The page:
So, you think that you might like to become a diplomat…
If you are stimulated by the challenge of global issues, the excitement of international travel, and the opportunity to make a difference in a world desperate for more talking and less fighting, then diplomacy may be a good choice.
But it is also widely misunderstood and it might not be quite the job you imagined.
Some diplomats work for regional institutions, such as ASEAN or the OAS, and more work for for multilateral organizations, such as the UN and its specialized agencies. There are a few private sector diplomats available for hire, and some who work for NGOs and offer their services pro bono. Licenses are not required – or even available – and the profession, unlike medicine or engineering, is not self-regulating.
There is, nonetheless, a centre of gravity for diplomats, and that, for better and for worse, is the state. The vast majority of serving diplomats are employed by national governments. The observations offered here are drawn from my own experience in that regard.
I won’t bore readers with a rundown of entrance requirements. These vary somewhat between countries, but most foreign services are looking for proficiency in a second (and preferably third) internationally relevant language; at least one, and sometimes an advanced university degree, and; recruit actively in an annual process. The front line is usually a comprehensive exam which assesses aptitudes, knowledge and writing skills and serves as a primary screening tool. This is typically followed by an interview (or several) to assess the personal suitability of top rated applicants, often through role-plays designed to pry the candidate’s lid off. The last step is a series of reference and security checks. The whole thing may take a year or more from start to finish, which is itself problematic for many job-seekers.
Your local foreign ministry’s web site will set out recruitment details. What it won’t do is provide the information required to help you assess whether or not this might be the career choice for you. Nor will it provide much advice on what it takes to succeed.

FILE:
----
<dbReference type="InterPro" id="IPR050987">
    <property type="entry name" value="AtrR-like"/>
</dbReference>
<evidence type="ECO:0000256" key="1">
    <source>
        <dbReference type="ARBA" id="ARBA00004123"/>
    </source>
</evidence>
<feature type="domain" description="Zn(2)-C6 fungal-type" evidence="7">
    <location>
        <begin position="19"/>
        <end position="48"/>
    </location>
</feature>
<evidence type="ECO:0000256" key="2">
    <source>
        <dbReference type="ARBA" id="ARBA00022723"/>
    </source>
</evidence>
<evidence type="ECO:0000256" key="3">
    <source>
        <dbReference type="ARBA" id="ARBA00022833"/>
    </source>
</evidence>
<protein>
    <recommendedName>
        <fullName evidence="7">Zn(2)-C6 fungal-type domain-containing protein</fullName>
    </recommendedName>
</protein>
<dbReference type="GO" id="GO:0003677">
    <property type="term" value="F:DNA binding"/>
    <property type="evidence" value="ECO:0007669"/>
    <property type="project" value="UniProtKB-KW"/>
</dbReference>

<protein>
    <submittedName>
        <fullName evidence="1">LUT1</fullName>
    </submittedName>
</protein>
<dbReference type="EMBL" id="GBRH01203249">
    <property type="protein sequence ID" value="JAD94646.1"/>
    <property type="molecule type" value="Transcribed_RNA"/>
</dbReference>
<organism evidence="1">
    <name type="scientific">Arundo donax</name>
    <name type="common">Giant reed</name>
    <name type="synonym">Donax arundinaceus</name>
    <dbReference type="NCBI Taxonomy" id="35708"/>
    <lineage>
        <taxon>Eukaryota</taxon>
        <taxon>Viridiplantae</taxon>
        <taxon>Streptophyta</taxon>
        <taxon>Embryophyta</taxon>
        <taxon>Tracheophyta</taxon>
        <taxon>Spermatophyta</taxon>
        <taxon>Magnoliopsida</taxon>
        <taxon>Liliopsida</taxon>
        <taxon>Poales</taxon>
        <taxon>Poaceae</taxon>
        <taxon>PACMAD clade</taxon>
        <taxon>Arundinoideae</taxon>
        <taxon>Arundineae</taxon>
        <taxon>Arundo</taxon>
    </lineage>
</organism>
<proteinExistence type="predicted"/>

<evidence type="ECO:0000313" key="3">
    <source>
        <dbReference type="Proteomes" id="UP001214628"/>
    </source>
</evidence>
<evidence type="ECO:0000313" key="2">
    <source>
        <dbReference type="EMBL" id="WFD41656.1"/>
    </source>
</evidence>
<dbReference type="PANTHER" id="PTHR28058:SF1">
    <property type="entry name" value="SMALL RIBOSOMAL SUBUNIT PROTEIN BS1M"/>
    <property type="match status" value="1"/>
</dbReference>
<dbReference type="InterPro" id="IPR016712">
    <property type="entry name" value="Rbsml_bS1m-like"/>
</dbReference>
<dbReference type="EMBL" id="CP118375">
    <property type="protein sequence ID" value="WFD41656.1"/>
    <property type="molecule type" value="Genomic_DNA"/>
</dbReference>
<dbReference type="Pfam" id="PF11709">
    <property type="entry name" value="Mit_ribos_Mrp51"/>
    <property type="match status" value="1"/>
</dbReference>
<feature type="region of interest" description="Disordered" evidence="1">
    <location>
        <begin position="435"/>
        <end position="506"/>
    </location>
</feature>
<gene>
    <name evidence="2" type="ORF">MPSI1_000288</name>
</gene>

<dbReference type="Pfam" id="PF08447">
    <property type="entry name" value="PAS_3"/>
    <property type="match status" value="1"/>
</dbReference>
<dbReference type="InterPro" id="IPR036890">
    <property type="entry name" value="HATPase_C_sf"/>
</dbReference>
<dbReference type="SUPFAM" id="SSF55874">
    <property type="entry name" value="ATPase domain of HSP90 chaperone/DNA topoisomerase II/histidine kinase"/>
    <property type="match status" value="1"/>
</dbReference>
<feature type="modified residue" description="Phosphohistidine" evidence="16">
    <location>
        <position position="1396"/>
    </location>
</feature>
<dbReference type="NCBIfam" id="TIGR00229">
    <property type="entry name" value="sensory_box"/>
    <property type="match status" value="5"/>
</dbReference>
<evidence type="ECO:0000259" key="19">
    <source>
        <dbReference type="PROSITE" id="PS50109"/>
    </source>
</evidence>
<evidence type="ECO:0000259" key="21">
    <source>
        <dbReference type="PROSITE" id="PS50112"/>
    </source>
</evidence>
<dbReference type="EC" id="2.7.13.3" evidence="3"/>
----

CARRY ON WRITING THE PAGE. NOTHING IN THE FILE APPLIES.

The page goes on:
Diplomacy is in flux, and today’s effective diplomat will need all of the skills of the traditional envoy – judgement, tact, intellect, discretion – and a good many more. Some crucial “competencies” will be more easily acquired by backpacking the world than through enrolment in the programs offered by the finest Ivy League colleges. More than a few of the key skills will be specific to place and have as much to do with receiving messages as sending them.
In most governments, becoming a diplomat means joining the foreign service, which consists of a distinct cadre of career employees who alternate between serving at home and abroad. Foreign service officers may specialize in negotiation, analysis and cross-cultural representation, or in particular issue clusters such as area knowledge, international law or multilateral institutions. As the primary expression of the human factor in diplomacy, the foreign service is a critical component in the diplomatic ecosystem. But as an institution it is also somewhat of a curiosity in government – the membership is not only dispersed around the world, but even at home members are often spread across several departments and different occupational groups. This can be a disadvantage, for instance, when it comes to negotiating the terms and conditions of employment.